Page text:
LAKE MILLS — There are “local boy makes good”
stories, then there is the ongoing tale of Lake Mills’ Steven Hart, who
has achieved the level of crew chief for the U.S. Navy Blue Angels
Flight Demonstration Squadron in just a few short years. Hart, age 25
and a petty officer second class in the U.S. Navy, was born in
California but spent his youth — kindergarten through high school — in
Lake Mills. He graduated from Lake Mills High School in 2007, with
extensive participation in the school’s soccer and wrestling programs.
In an interview with the Daily Times Wednesday by
phone from Eau Claire as he prepared for the Chippewa Valley Air Show
this weekend, Hart, an aviation electricians mate in the Navy for eight
years, fondly recalled his time in Lake Mills. He
also described his key
role in one of the aviation world’s most respected organizations and
looked to his future with the military. Hart noted he likes to return to
his old hometown to visit family and friends when he can, and did so
just a few weeks ago when the Blue Angels performed at Rockford Airfest
in Rockford, Ill.
“Living in Lake Mills, with Rock Lake right
there, was a good time,” Hart said. “It was all-around fun. I was active
in sports the whole time.”
He said his family has a history in the armed
forces, with his father and brother serving the country, and Hart said
he is honored to be doing the same with the Blue Angels, a
of Navy and Marine members.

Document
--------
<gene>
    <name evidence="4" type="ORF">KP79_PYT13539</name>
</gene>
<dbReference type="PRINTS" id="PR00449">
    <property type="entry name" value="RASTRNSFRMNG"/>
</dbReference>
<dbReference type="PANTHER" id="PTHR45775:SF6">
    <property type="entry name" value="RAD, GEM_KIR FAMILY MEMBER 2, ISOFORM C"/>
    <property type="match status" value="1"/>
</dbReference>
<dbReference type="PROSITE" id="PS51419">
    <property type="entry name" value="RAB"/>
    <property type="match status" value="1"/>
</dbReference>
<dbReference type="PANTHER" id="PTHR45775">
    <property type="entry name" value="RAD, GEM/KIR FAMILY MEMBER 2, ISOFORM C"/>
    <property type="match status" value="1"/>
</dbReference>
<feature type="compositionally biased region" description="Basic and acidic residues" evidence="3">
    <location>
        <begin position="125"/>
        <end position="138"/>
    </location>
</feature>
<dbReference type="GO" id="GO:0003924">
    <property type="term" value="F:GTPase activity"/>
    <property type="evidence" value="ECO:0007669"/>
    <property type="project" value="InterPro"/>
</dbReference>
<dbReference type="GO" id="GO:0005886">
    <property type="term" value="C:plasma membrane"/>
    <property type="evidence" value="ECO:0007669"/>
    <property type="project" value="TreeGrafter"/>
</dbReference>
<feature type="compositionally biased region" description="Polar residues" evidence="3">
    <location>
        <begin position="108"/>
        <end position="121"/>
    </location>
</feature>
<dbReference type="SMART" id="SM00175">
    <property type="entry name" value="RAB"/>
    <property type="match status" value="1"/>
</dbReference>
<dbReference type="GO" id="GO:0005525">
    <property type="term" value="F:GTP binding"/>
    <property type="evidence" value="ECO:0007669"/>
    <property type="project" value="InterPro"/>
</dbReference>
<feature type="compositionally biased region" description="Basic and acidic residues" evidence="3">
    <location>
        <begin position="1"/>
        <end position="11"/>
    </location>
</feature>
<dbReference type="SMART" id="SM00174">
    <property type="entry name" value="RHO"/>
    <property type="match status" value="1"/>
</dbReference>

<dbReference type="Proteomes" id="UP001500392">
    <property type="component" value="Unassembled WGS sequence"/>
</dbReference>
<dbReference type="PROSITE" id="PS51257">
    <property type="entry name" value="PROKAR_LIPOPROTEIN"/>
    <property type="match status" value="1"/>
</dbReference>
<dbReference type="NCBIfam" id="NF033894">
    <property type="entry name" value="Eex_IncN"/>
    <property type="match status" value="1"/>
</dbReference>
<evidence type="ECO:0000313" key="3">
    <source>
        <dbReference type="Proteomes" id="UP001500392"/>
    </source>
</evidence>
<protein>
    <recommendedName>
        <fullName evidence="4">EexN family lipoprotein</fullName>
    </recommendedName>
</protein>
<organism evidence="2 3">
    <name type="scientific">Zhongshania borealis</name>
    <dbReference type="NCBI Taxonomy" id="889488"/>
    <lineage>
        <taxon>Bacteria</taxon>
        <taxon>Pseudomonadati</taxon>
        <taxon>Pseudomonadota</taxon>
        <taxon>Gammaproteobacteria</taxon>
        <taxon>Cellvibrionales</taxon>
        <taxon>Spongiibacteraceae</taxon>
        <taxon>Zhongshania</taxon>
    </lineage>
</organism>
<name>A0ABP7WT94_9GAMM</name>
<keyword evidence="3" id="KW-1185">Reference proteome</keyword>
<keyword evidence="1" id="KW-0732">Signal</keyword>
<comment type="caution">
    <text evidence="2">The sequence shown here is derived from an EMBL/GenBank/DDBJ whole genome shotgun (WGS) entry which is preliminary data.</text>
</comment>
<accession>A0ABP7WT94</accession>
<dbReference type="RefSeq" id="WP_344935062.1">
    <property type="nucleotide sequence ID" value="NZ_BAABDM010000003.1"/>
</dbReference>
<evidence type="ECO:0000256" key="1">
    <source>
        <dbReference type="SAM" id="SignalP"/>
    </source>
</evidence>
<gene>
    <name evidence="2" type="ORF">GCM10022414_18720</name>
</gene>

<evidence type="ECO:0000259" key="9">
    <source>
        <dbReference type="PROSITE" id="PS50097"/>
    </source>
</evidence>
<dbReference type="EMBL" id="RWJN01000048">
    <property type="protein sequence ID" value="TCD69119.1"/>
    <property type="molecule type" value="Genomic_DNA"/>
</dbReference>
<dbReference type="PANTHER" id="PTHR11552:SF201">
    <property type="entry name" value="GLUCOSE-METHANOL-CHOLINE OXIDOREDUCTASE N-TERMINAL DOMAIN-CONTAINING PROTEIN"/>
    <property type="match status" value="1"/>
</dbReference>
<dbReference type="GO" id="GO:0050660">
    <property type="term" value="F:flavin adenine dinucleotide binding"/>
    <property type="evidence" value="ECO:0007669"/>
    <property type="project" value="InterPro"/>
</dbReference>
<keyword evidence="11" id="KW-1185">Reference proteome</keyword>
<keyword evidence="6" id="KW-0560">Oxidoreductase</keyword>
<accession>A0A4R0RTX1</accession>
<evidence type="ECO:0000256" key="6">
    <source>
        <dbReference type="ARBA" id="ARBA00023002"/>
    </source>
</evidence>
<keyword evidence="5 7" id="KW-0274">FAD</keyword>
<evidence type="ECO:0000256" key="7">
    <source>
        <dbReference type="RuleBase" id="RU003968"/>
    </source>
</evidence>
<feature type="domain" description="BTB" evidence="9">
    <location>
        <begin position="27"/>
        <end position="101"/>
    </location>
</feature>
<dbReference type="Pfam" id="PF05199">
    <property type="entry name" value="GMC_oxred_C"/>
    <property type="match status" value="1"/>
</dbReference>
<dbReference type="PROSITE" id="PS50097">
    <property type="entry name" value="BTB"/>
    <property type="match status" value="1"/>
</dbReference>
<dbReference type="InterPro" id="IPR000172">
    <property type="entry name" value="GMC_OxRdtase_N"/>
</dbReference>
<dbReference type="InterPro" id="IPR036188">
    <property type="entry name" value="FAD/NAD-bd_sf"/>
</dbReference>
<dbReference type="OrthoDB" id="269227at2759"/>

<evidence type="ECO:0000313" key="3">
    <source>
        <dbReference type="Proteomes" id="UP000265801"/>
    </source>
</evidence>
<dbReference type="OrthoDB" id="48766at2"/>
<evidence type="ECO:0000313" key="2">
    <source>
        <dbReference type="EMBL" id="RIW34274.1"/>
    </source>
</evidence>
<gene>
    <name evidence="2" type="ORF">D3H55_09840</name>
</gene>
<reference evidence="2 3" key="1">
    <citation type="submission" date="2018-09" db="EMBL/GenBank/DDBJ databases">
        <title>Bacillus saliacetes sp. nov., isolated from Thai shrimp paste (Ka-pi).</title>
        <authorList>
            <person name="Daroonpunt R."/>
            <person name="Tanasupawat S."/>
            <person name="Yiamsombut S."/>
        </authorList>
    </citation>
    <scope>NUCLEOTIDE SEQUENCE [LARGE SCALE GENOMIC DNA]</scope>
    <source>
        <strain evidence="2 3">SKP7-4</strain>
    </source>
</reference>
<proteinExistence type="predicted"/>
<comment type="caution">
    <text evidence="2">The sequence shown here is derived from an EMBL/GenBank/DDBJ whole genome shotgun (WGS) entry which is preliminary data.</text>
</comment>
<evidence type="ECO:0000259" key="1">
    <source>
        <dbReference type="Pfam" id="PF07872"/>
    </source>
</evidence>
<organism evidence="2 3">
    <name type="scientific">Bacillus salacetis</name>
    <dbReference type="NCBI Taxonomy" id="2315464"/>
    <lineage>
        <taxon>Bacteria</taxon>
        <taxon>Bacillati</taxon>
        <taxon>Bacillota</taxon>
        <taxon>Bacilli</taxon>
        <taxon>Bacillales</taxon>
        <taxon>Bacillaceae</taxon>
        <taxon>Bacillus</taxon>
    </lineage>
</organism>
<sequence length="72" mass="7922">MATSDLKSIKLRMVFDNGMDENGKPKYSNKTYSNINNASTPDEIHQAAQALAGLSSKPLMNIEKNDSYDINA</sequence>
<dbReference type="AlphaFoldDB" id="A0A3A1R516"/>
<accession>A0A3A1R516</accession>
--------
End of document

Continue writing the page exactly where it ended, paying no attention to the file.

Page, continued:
“I am proud to now be representing Navy personnel around the world,” he said.
Chief of Naval Operations Adm. Chester W. Nimitz
ordered the establishment of the Blue Angels in April of 1946. An
estimated 11 million spectators view the squadron during air shows each
A total of 17 officers and nearly 110 enlisted
men and women serve with the Blue Angels. The team consists of both
active-duty and full-time support sailors and Marines, with each team
member serving a two- or three-year tour of duty.
Based at Naval Air Station Pensacola, Fla., the
team travels an average of 300 days a year, performing flight
demonstrations across the country. Since their inception, the Blue
Angels have performed for more than 495 million spectators. They are
scheduled to fly 65 performances at 36 locations in North America this
year. The Blue Angels currently use F/A 18 Hornets and a single Lockheed
Martin C-130 Hercules — affectionately known as “Fat Albert” — in
their air shows.
Hart said he has always been interested in aviation, so the Blue Angels team is a perfect fit for him professionally.
“I knew that aviation was never going to go away and ultimately I want to become a pilot,” he said.
After serving in the Navy for a few years, Hart
became a member of the Blue Angels at the end of 2012, following a
rigorous application process. He said among other things, he survived
the interview stage, then learned he was able to “mesh” with the team’s
members — something deemed of great importance to a group whose members
rely on each other in extremely dangerous situations.
Hart called being in the Blue Angels “awesome”
and said he likes being able to travel the country representing the Navy
and Marine Corps, showing pride and professionalism, and being a role
model for youths and others who come to see the shows.
Hart said a typical non-show day for him during
the flight season, which spans March to early November, includes his
extensive checking of show jets, their instruments and engines.
“We do demos and checks — hopefully nothing
breaks,” he said. “Whether we are on the road, or at home in Pensacola,